The subject of a complete modern treatment by the acclaimed architect mj Long, this beautifully renovated home is sited directly on the water’s edge in the Cornish village of Lerryn, around ten miles north of Fowey. The interior living space of over 2,100 sq ft is orientated towards the wonderful river views, with the original features modestly celebrated in a pared-back palette of slate, lime and timber. Steps from the private courtyard gardens drop directly onto the water, and adjoining walking paths wind through Ethy Wood, which borders one side. Fowey can be easily reached in 20 minutes, with Falmouth, Padstow, Penryn and Port Isaac around an hour’s drive to the north and south.
Mary Jane Long, Lady Wilson, obe (July 31,1939 – September 3,2018), known as mj Long, was an American architect, lecturer and author, best known for her work as a principal architect partner on the British Library in London (with her husband, Sir Sandy Wilson). She created a series of purpose-built studios for the artists Peter Blake, rb Kitaj, Paul Huxley and Frank Auerbach, later documenting these in a book. In partnership with Rolfe Kentish, she focused on designing museums, libraries and galleries, including the National Maritime Museum Cornwall, the Jewish Museum London in Camden Town and an extension to Pallant House Gallery.
The house is nestled at the far end of a quiet country lane to the north side of the river, with parking and private mooring conveniently positioned adjacently to the house. The main entrance is accessed via a private courtyard garden, set discreetly behind a wooden gate with the original external stone stairwell rising to one side.
This house is full of natural tactile materials, which blend harmoniously with its surroundings. Preserving the building’s past was key to the renovation. As such, the original features, most of which are over 150 years old, have been sensitively preserved with just subtle alterations introduced for the comfort of modern living.
A beautifully light entrance hall creates a welcome introduction to the house, where the soft curve of lime-rendered walls is paired with slate floors. The primary living space flows across an open plan, creating a relaxing room where cooking, eating, and family life meet good design. Timber-framed glass doors ensure a constant visual connection with the gentle flow of the river and its verdant backdrop. A wooden bench is strategically placed on a slim terrace, creating the perfect spot to read with a coffee or dive straight into the water for a wild swim at high tide. The light is soft and dappled, filtering in through timber-framed windows, with deep window seats ideally positioned to enjoy the views at varying points of the day.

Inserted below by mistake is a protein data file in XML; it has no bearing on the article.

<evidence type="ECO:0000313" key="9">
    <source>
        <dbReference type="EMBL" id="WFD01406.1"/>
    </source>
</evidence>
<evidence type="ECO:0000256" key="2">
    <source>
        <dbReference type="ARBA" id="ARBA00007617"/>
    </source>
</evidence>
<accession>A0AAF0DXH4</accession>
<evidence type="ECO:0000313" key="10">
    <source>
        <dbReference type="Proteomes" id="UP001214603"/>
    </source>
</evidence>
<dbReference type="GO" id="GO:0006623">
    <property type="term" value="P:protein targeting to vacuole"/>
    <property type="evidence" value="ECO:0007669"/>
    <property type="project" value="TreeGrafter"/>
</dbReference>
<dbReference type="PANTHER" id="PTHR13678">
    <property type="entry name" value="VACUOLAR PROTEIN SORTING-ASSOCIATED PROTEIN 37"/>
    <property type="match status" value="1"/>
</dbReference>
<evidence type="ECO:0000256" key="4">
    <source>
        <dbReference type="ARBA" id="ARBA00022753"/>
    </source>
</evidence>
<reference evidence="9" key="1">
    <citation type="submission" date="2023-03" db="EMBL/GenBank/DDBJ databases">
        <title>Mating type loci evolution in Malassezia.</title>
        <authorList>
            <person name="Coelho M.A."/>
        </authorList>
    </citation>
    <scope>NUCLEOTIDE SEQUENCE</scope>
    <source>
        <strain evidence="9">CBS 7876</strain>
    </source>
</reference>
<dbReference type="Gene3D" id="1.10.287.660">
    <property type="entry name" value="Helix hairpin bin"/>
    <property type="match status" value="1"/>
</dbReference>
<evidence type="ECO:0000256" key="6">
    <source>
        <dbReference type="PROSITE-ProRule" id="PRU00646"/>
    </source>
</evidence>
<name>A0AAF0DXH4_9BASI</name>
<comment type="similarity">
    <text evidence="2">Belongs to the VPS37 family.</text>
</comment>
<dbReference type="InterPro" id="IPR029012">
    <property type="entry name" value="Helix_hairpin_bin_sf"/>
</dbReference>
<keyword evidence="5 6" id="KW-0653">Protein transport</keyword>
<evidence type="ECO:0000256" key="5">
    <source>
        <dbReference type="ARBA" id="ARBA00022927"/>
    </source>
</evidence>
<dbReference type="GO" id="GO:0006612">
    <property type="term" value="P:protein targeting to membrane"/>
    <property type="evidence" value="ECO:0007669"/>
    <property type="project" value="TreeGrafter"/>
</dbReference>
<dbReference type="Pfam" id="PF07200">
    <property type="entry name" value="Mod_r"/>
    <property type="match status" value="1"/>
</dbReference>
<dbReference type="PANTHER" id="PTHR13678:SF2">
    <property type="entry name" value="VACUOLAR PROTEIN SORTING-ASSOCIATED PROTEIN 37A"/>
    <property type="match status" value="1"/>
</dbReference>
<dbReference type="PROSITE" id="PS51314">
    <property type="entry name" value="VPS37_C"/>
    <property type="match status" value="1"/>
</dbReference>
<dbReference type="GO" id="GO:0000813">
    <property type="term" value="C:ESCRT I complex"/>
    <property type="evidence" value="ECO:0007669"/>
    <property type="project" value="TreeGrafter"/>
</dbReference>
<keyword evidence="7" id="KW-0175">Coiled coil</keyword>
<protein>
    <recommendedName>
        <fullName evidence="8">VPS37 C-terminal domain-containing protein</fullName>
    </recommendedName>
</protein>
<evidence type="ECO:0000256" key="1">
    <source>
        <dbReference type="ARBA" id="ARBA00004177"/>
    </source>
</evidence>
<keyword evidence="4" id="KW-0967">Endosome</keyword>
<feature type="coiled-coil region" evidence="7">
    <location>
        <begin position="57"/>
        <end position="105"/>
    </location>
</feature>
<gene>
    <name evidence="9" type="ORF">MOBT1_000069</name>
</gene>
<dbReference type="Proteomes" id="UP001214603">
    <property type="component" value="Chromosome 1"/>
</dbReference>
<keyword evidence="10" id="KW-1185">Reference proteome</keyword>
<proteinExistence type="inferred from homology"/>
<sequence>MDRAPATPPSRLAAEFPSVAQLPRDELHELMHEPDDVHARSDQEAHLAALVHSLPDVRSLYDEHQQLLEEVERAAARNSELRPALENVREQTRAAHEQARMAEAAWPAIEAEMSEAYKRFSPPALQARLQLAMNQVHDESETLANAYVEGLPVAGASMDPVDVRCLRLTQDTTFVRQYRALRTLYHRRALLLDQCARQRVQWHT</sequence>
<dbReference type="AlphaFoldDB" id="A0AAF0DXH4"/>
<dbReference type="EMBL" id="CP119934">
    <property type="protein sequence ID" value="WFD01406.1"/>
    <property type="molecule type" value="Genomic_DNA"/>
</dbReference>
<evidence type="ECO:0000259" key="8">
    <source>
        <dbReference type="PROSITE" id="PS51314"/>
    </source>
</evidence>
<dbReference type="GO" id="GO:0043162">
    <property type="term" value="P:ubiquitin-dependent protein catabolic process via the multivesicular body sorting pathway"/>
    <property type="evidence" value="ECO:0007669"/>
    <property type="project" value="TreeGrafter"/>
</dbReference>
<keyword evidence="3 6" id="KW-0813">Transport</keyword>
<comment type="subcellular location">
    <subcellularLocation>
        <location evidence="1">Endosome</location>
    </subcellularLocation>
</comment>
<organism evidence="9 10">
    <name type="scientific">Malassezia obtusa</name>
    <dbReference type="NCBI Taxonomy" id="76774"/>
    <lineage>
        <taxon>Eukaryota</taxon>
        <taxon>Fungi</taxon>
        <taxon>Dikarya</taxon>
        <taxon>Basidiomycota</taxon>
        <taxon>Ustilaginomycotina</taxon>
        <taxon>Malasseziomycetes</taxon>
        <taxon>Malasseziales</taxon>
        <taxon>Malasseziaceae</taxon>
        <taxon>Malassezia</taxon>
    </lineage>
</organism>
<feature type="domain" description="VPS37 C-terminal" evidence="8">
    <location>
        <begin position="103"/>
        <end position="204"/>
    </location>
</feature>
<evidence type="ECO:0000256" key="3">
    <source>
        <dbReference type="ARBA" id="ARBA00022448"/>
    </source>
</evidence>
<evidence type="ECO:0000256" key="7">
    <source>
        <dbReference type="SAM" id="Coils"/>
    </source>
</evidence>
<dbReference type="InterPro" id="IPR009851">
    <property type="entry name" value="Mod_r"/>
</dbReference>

A workspace tucked to one side of this room is set beneath a glass ceiling, next to glazed doors that open onto the plant-strewn terrace. A utility area and laundry room are also positioned on this level.
Two of the four bedrooms lie on the northerly aspect of the ground floor, each with characterful nooks and sloping ceilings decorated in soft, earthy colours. A bathroom is positioned centrally.
Ascending the open-tread concrete stairwell, the upper level is given over to an impressive living room, where the arched pitch of the roofline provides contrasting height and volume to the level below; floorboards run throughout, and the solid timber beams cross-hatch overhead. This is an inviting room where family life can play out, with glass doors that open onto a balcony and the riverscape. The glow of an open fire provides comfort and warmth through the winter.
Two further beautifully appointed bedrooms and two bathrooms, one en suite, are positioned on this level, finished with a sense of craft, perfectly in keeping with the essence of the architecture.
A large courtyard and terrace are positioned at the heart of the site, creating the perfect pavilion for summer lunches and alfresco dining, with breathtaking views across the river. Drenched in golden light in the later hours of the day, the gardens are quiet and secluded, with dense, herbaceous beds, mature shrubs and trees that grow heavy with apples in autumn, providing privacy and forming the boundary.
Set in an Area of Outstanding Natural Beauty, Lerryn is a friendly village that retains its authentic Cornish character. Located approximately three miles southeast of Lostwithiel and straddling the two parishes of St Winnow and St Veep, the village has a school, post office, a shop and a pub, The Ship Inn, which pre-dates 1762. The centre is a five-minute walk from the house via stepping stones across the river at low water or the Grade ii-listed Elizabethan bridge when the tide is high.
Lerryn is steeped in history. Renowned for smuggling, an observant walker can still find a small cave in Ethy woods, the historic woodland thought to be the inspiration for Kenneth Grahame’s book The Wind in the Willows. A small wooden bridge by Ethy Rock at the banks of the river is said to have been where Grahame penned his story beneath the boughs of the willows.
The village and surrounding parishes have long been known for their apple orchards and cider production. The area is also renowned for fresh seafood, with the recent additions of Fitzroy and North Street Kitchen putting Fowey on the foodie map.
The station at Lostwithiel runs direct services to Plymouth and its broader onward connections by rail. Padstow and Port Isaac are less than an hour’s drive north, with Falmouth and Penryn just over an hour to the south.
Council Tax Band: G
|Property Type||%||Avg. current value||Avg. # beds||Avg. # bathrooms|
|End terrace house||2.6%||£365,000||3||2|
|Property Type||1 Bed||2 Beds||3 Beds||4 Beds||5 Beds|
|Houses||£277,500 (2)||£221,714 (7)||£463,000 (5)||£595,500 (10)||£570,000 (1)|
|Flats||£188,333 (3)||£295,875 (6)||£415,000 (2)||-||-|
|All||£224,000 (5)||£255,942 (13)||£449,286 (7)||£595,500 (10)||£570,000 (1)|